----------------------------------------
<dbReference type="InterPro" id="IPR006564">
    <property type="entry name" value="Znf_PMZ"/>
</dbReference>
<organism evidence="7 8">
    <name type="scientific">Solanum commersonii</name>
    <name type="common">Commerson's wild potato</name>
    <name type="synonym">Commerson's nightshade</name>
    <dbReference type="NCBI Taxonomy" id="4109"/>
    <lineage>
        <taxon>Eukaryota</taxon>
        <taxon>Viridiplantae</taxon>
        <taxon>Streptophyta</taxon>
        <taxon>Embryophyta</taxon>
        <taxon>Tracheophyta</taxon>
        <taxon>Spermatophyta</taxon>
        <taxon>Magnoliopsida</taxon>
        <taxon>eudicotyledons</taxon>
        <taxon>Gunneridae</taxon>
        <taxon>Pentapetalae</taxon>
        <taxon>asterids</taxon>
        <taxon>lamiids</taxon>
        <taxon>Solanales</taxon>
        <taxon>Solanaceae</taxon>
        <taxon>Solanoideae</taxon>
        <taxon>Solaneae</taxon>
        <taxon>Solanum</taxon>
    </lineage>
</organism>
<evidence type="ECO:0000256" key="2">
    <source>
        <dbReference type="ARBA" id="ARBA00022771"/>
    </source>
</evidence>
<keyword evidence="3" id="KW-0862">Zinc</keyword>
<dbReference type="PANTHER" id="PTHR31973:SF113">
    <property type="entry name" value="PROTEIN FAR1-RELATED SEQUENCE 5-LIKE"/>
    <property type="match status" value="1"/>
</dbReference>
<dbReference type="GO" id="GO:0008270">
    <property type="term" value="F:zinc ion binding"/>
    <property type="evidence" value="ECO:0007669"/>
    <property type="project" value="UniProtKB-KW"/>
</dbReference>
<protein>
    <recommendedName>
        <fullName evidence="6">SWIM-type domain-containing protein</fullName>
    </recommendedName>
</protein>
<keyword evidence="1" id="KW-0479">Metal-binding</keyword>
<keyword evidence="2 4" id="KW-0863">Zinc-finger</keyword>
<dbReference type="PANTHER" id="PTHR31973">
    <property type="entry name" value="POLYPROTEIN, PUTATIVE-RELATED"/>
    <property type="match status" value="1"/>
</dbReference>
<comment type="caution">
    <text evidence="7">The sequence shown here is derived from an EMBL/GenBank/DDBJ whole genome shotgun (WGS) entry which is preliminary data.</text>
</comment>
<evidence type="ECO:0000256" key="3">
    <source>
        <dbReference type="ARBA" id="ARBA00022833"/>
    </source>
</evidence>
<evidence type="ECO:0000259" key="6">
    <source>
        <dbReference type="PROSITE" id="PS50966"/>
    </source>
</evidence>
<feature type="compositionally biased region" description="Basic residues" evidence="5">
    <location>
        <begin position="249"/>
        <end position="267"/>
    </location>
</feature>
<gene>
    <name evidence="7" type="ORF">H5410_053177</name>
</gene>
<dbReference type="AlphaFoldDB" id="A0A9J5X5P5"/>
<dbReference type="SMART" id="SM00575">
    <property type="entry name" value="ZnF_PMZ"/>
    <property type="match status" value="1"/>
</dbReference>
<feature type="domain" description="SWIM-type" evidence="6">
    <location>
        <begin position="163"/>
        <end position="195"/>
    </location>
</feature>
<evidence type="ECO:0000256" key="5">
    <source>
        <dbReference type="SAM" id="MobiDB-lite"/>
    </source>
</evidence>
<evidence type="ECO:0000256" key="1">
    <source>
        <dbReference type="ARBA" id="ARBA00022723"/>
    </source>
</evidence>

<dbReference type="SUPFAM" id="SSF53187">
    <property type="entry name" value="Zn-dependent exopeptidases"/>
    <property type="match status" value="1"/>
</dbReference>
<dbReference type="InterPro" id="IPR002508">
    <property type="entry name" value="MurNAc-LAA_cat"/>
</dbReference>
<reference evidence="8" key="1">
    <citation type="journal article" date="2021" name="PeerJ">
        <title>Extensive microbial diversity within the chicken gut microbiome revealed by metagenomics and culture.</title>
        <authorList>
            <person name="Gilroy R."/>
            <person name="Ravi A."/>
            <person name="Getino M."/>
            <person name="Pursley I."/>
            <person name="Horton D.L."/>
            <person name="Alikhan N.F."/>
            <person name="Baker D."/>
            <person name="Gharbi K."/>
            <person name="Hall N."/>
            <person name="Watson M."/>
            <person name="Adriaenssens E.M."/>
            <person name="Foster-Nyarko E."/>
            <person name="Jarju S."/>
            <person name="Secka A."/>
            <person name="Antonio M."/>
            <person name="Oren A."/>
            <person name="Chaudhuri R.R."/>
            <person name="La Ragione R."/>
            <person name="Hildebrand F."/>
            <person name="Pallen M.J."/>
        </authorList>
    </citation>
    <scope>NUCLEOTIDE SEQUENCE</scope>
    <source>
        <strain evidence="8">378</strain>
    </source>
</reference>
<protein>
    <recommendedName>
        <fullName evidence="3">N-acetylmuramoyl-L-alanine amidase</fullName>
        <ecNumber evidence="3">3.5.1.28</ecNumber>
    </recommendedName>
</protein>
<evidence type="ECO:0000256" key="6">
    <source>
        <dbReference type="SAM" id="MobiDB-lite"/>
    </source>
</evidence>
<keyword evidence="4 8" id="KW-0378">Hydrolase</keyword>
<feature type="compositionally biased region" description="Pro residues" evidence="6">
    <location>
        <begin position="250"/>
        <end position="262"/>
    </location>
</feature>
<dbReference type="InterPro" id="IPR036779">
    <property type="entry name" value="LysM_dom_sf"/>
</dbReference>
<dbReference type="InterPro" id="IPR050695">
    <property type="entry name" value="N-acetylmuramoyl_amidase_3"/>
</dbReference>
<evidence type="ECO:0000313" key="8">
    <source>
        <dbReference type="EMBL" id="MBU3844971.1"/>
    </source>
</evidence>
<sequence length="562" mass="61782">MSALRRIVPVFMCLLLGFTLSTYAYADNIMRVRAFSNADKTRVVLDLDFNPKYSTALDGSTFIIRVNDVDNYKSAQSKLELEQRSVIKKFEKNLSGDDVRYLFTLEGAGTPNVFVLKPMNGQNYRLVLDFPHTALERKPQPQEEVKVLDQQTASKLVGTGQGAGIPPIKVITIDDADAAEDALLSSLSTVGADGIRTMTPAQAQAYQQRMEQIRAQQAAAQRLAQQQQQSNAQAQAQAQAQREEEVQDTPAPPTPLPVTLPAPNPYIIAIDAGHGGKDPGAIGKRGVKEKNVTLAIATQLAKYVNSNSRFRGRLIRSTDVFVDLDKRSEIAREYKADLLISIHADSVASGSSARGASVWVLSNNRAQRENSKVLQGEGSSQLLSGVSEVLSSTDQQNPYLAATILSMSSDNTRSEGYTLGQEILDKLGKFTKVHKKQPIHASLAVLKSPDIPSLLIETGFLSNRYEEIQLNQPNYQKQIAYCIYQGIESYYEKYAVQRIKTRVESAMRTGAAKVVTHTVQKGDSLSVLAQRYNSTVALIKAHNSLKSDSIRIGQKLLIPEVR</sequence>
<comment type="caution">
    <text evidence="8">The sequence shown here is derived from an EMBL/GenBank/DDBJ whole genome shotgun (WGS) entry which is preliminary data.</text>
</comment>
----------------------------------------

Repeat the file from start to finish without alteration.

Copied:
<dbReference type="InterPro" id="IPR006564">
    <property type="entry name" value="Znf_PMZ"/>
</dbReference>
<organism evidence="7 8">
    <name type="scientific">Solanum commersonii</name>
    <name type="common">Commerson's wild potato</name>
    <name type="synonym">Commerson's nightshade</name>
    <dbReference type="NCBI Taxonomy" id="4109"/>
    <lineage>
        <taxon>Eukaryota</taxon>
        <taxon>Viridiplantae</taxon>
        <taxon>Streptophyta</taxon>
        <taxon>Embryophyta</taxon>
        <taxon>Tracheophyta</taxon>
        <taxon>Spermatophyta</taxon>
        <taxon>Magnoliopsida</taxon>
        <taxon>eudicotyledons</taxon>
        <taxon>Gunneridae</taxon>
        <taxon>Pentapetalae</taxon>
        <taxon>asterids</taxon>
        <taxon>lamiids</taxon>
        <taxon>Solanales</taxon>
        <taxon>Solanaceae</taxon>
        <taxon>Solanoideae</taxon>
        <taxon>Solaneae</taxon>
        <taxon>Solanum</taxon>
    </lineage>
</organism>
<evidence type="ECO:0000256" key="2">
    <source>
        <dbReference type="ARBA" id="ARBA00022771"/>
    </source>
</evidence>
<keyword evidence="3" id="KW-0862">Zinc</keyword>
<dbReference type="PANTHER" id="PTHR31973:SF113">
    <property type="entry name" value="PROTEIN FAR1-RELATED SEQUENCE 5-LIKE"/>
    <property type="match status" value="1"/>
</dbReference>
<dbReference type="GO" id="GO:0008270">
    <property type="term" value="F:zinc ion binding"/>
    <property type="evidence" value="ECO:0007669"/>
    <property type="project" value="UniProtKB-KW"/>
</dbReference>
<protein>
    <recommendedName>
        <fullName evidence="6">SWIM-type domain-containing protein</fullName>
    </recommendedName>
</protein>
<keyword evidence="1" id="KW-0479">Metal-binding</keyword>
<keyword evidence="2 4" id="KW-0863">Zinc-finger</keyword>
<dbReference type="PANTHER" id="PTHR31973">
    <property type="entry name" value="POLYPROTEIN, PUTATIVE-RELATED"/>
    <property type="match status" value="1"/>
</dbReference>
<comment type="caution">
    <text evidence="7">The sequence shown here is derived from an EMBL/GenBank/DDBJ whole genome shotgun (WGS) entry which is preliminary data.</text>
</comment>
<evidence type="ECO:0000256" key="3">
    <source>
        <dbReference type="ARBA" id="ARBA00022833"/>
    </source>
</evidence>
<evidence type="ECO:0000259" key="6">
    <source>
        <dbReference type="PROSITE" id="PS50966"/>
    </source>
</evidence>
<feature type="compositionally biased region" description="Basic residues" evidence="5">
    <location>
        <begin position="249"/>
        <end position="267"/>
    </location>
</feature>
<gene>
    <name evidence="7" type="ORF">H5410_053177</name>
</gene>
<dbReference type="AlphaFoldDB" id="A0A9J5X5P5"/>
<dbReference type="SMART" id="SM00575">
    <property type="entry name" value="ZnF_PMZ"/>
    <property type="match status" value="1"/>
</dbReference>
<feature type="domain" description="SWIM-type" evidence="6">
    <location>
        <begin position="163"/>
        <end position="195"/>
    </location>
</feature>
<evidence type="ECO:0000256" key="5">
    <source>
        <dbReference type="SAM" id="MobiDB-lite"/>
    </source>
</evidence>
<evidence type="ECO:0000256" key="1">
    <source>
        <dbReference type="ARBA" id="ARBA00022723"/>
    </source>
</evidence>

<dbReference type="SUPFAM" id="SSF53187">
    <property type="entry name" value="Zn-dependent exopeptidases"/>
    <property type="match status" value="1"/>
</dbReference>
<dbReference type="InterPro" id="IPR002508">
    <property type="entry name" value="MurNAc-LAA_cat"/>
</dbReference>
<reference evidence="8" key="1">
    <citation type="journal article" date="2021" name="PeerJ">
        <title>Extensive microbial diversity within the chicken gut microbiome revealed by metagenomics and culture.</title>
        <authorList>
            <person name="Gilroy R."/>
            <person name="Ravi A."/>
            <person name="Getino M."/>
            <person name="Pursley I."/>
            <person name="Horton D.L."/>
            <person name="Alikhan N.F."/>
            <person name="Baker D."/>
            <person name="Gharbi K."/>
            <person name="Hall N."/>
            <person name="Watson M."/>
            <person name="Adriaenssens E.M."/>
            <person name="Foster-Nyarko E."/>
            <person name="Jarju S."/>
            <person name="Secka A."/>
            <person name="Antonio M."/>
            <person name="Oren A."/>
            <person name="Chaudhuri R.R."/>
            <person name="La Ragione R."/>
            <person name="Hildebrand F."/>
            <person name="Pallen M.J."/>
        </authorList>
    </citation>
    <scope>NUCLEOTIDE SEQUENCE</scope>
    <source>
        <strain evidence="8">378</strain>
    </source>
</reference>
<protein>
    <recommendedName>
        <fullName evidence="3">N-acetylmuramoyl-L-alanine amidase</fullName>
        <ecNumber evidence="3">3.5.1.28</ecNumber>
    </recommendedName>
</protein>
<evidence type="ECO:0000256" key="6">
    <source>
        <dbReference type="SAM" id="MobiDB-lite"/>
    </source>
</evidence>
<keyword evidence="4 8" id="KW-0378">Hydrolase</keyword>
<feature type="compositionally biased region" description="Pro residues" evidence="6">
    <location>
        <begin position="250"/>
        <end position="262"/>
    </location>
</feature>
<dbReference type="InterPro" id="IPR036779">
    <property type="entry name" value="LysM_dom_sf"/>
</dbReference>
<dbReference type="InterPro" id="IPR050695">
    <property type="entry name" value="N-acetylmuramoyl_amidase_3"/>
</dbReference>
<evidence type="ECO:0000313" key="8">
    <source>
        <dbReference type="EMBL" id="MBU3844971.1"/>
    </source>
</evidence>
<sequence length="562" mass="61782">MSALRRIVPVFMCLLLGFTLSTYAYADNIMRVRAFSNADKTRVVLDLDFNPKYSTALDGSTFIIRVNDVDNYKSAQSKLELEQRSVIKKFEKNLSGDDVRYLFTLEGAGTPNVFVLKPMNGQNYRLVLDFPHTALERKPQPQEEVKVLDQQTASKLVGTGQGAGIPPIKVITIDDADAAEDALLSSLSTVGADGIRTMTPAQAQAYQQRMEQIRAQQAAAQRLAQQQQQSNAQAQAQAQAQREEEVQDTPAPPTPLPVTLPAPNPYIIAIDAGHGGKDPGAIGKRGVKEKNVTLAIATQLAKYVNSNSRFRGRLIRSTDVFVDLDKRSEIAREYKADLLISIHADSVASGSSARGASVWVLSNNRAQRENSKVLQGEGSSQLLSGVSEVLSSTDQQNPYLAATILSMSSDNTRSEGYTLGQEILDKLGKFTKVHKKQPIHASLAVLKSPDIPSLLIETGFLSNRYEEIQLNQPNYQKQIAYCIYQGIESYYEKYAVQRIKTRVESAMRTGAAKVVTHTVQKGDSLSVLAQRYNSTVALIKAHNSLKSDSIRIGQKLLIPEVR</sequence>
<comment type="caution">
    <text evidence="8">The sequence shown here is derived from an EMBL/GenBank/DDBJ whole genome shotgun (WGS) entry which is preliminary data.</text>
</comment>